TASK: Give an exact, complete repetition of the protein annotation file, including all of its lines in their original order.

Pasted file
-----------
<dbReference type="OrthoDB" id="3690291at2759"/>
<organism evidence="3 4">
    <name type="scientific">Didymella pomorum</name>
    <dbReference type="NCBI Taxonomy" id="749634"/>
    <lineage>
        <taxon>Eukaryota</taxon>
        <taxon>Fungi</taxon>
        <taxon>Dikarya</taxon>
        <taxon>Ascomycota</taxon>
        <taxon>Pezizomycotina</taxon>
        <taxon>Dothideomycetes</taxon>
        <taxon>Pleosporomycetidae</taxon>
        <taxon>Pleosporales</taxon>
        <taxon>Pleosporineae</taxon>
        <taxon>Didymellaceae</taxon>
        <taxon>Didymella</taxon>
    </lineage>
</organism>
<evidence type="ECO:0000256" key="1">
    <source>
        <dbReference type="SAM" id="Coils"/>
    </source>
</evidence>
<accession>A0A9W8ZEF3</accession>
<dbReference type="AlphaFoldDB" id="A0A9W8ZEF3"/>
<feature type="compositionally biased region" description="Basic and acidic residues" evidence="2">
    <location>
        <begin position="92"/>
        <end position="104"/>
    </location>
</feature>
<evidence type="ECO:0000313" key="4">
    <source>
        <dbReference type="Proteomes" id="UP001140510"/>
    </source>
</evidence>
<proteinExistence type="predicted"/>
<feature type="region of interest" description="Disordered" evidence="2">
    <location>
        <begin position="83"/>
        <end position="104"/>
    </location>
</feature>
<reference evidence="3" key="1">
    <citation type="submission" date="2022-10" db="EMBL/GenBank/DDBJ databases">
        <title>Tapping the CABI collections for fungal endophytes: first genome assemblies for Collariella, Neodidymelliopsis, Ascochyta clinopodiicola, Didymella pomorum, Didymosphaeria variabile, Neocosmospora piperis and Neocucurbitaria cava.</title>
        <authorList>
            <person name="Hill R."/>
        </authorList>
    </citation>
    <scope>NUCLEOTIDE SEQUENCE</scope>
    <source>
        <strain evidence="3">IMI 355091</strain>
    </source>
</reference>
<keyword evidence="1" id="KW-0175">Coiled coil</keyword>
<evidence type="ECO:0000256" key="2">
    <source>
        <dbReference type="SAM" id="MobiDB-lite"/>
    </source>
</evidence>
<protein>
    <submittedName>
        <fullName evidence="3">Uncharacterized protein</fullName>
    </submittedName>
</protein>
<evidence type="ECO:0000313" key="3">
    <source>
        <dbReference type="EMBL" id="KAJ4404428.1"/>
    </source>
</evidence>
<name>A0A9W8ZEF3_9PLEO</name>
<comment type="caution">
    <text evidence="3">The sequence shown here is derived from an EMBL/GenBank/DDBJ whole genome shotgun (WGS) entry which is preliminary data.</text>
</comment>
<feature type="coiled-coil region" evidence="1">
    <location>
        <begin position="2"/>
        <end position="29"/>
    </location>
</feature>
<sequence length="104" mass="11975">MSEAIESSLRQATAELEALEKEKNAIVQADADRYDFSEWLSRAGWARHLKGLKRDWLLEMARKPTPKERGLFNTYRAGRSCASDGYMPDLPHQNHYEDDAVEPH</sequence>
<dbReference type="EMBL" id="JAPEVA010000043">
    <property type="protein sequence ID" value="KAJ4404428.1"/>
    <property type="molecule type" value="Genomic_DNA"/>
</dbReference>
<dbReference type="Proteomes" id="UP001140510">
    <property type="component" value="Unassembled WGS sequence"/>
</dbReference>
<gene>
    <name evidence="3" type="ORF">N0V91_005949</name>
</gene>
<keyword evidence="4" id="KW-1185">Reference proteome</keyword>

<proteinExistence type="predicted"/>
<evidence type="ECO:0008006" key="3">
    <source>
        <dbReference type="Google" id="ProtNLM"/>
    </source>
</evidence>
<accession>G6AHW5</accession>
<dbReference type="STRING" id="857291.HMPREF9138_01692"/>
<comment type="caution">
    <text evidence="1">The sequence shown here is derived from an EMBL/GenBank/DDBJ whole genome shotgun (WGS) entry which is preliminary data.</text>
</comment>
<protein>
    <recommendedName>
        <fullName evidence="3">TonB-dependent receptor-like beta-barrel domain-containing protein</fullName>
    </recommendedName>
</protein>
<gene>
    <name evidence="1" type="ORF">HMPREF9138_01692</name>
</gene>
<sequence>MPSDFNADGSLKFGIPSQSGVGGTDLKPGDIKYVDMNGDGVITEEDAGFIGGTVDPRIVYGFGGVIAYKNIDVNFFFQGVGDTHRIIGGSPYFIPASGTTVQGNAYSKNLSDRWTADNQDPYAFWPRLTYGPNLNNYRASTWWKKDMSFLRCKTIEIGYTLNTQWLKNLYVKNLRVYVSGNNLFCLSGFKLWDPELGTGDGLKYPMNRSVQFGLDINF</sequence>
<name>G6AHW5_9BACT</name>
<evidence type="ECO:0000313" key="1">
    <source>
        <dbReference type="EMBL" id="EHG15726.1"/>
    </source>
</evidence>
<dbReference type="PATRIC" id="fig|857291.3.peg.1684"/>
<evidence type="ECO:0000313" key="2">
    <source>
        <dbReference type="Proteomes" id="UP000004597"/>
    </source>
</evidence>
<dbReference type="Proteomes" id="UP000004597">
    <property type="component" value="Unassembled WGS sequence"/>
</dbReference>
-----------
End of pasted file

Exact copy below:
<dbReference type="OrthoDB" id="3690291at2759"/>
<organism evidence="3 4">
    <name type="scientific">Didymella pomorum</name>
    <dbReference type="NCBI Taxonomy" id="749634"/>
    <lineage>
        <taxon>Eukaryota</taxon>
        <taxon>Fungi</taxon>
        <taxon>Dikarya</taxon>
        <taxon>Ascomycota</taxon>
        <taxon>Pezizomycotina</taxon>
        <taxon>Dothideomycetes</taxon>
        <taxon>Pleosporomycetidae</taxon>
        <taxon>Pleosporales</taxon>
        <taxon>Pleosporineae</taxon>
        <taxon>Didymellaceae</taxon>
        <taxon>Didymella</taxon>
    </lineage>
</organism>
<evidence type="ECO:0000256" key="1">
    <source>
        <dbReference type="SAM" id="Coils"/>
    </source>
</evidence>
<accession>A0A9W8ZEF3</accession>
<dbReference type="AlphaFoldDB" id="A0A9W8ZEF3"/>
<feature type="compositionally biased region" description="Basic and acidic residues" evidence="2">
    <location>
        <begin position="92"/>
        <end position="104"/>
    </location>
</feature>
<evidence type="ECO:0000313" key="4">
    <source>
        <dbReference type="Proteomes" id="UP001140510"/>
    </source>
</evidence>
<proteinExistence type="predicted"/>
<feature type="region of interest" description="Disordered" evidence="2">
    <location>
        <begin position="83"/>
        <end position="104"/>
    </location>
</feature>
<reference evidence="3" key="1">
    <citation type="submission" date="2022-10" db="EMBL/GenBank/DDBJ databases">
        <title>Tapping the CABI collections for fungal endophytes: first genome assemblies for Collariella, Neodidymelliopsis, Ascochyta clinopodiicola, Didymella pomorum, Didymosphaeria variabile, Neocosmospora piperis and Neocucurbitaria cava.</title>
        <authorList>
            <person name="Hill R."/>
        </authorList>
    </citation>
    <scope>NUCLEOTIDE SEQUENCE</scope>
    <source>
        <strain evidence="3">IMI 355091</strain>
    </source>
</reference>
<keyword evidence="1" id="KW-0175">Coiled coil</keyword>
<evidence type="ECO:0000256" key="2">
    <source>
        <dbReference type="SAM" id="MobiDB-lite"/>
    </source>
</evidence>
<protein>
    <submittedName>
        <fullName evidence="3">Uncharacterized protein</fullName>
    </submittedName>
</protein>
<evidence type="ECO:0000313" key="3">
    <source>
        <dbReference type="EMBL" id="KAJ4404428.1"/>
    </source>
</evidence>
<name>A0A9W8ZEF3_9PLEO</name>
<comment type="caution">
    <text evidence="3">The sequence shown here is derived from an EMBL/GenBank/DDBJ whole genome shotgun (WGS) entry which is preliminary data.</text>
</comment>
<feature type="coiled-coil region" evidence="1">
    <location>
        <begin position="2"/>
        <end position="29"/>
    </location>
</feature>
<sequence length="104" mass="11975">MSEAIESSLRQATAELEALEKEKNAIVQADADRYDFSEWLSRAGWARHLKGLKRDWLLEMARKPTPKERGLFNTYRAGRSCASDGYMPDLPHQNHYEDDAVEPH</sequence>
<dbReference type="EMBL" id="JAPEVA010000043">
    <property type="protein sequence ID" value="KAJ4404428.1"/>
    <property type="molecule type" value="Genomic_DNA"/>
</dbReference>
<dbReference type="Proteomes" id="UP001140510">
    <property type="component" value="Unassembled WGS sequence"/>
</dbReference>
<gene>
    <name evidence="3" type="ORF">N0V91_005949</name>
</gene>
<keyword evidence="4" id="KW-1185">Reference proteome</keyword>

<proteinExistence type="predicted"/>
<evidence type="ECO:0008006" key="3">
    <source>
        <dbReference type="Google" id="ProtNLM"/>
    </source>
</evidence>
<accession>G6AHW5</accession>
<dbReference type="STRING" id="857291.HMPREF9138_01692"/>
<comment type="caution">
    <text evidence="1">The sequence shown here is derived from an EMBL/GenBank/DDBJ whole genome shotgun (WGS) entry which is preliminary data.</text>
</comment>
<protein>
    <recommendedName>
        <fullName evidence="3">TonB-dependent receptor-like beta-barrel domain-containing protein</fullName>
    </recommendedName>
</protein>
<gene>
    <name evidence="1" type="ORF">HMPREF9138_01692</name>
</gene>
<sequence>MPSDFNADGSLKFGIPSQSGVGGTDLKPGDIKYVDMNGDGVITEEDAGFIGGTVDPRIVYGFGGVIAYKNIDVNFFFQGVGDTHRIIGGSPYFIPASGTTVQGNAYSKNLSDRWTADNQDPYAFWPRLTYGPNLNNYRASTWWKKDMSFLRCKTIEIGYTLNTQWLKNLYVKNLRVYVSGNNLFCLSGFKLWDPELGTGDGLKYPMNRSVQFGLDINF</sequence>
<name>G6AHW5_9BACT</name>
<evidence type="ECO:0000313" key="1">
    <source>
        <dbReference type="EMBL" id="EHG15726.1"/>
    </source>
</evidence>
<dbReference type="PATRIC" id="fig|857291.3.peg.1684"/>
<evidence type="ECO:0000313" key="2">
    <source>
        <dbReference type="Proteomes" id="UP000004597"/>
    </source>
</evidence>
<dbReference type="Proteomes" id="UP000004597">
    <property type="component" value="Unassembled WGS sequence"/>
</dbReference>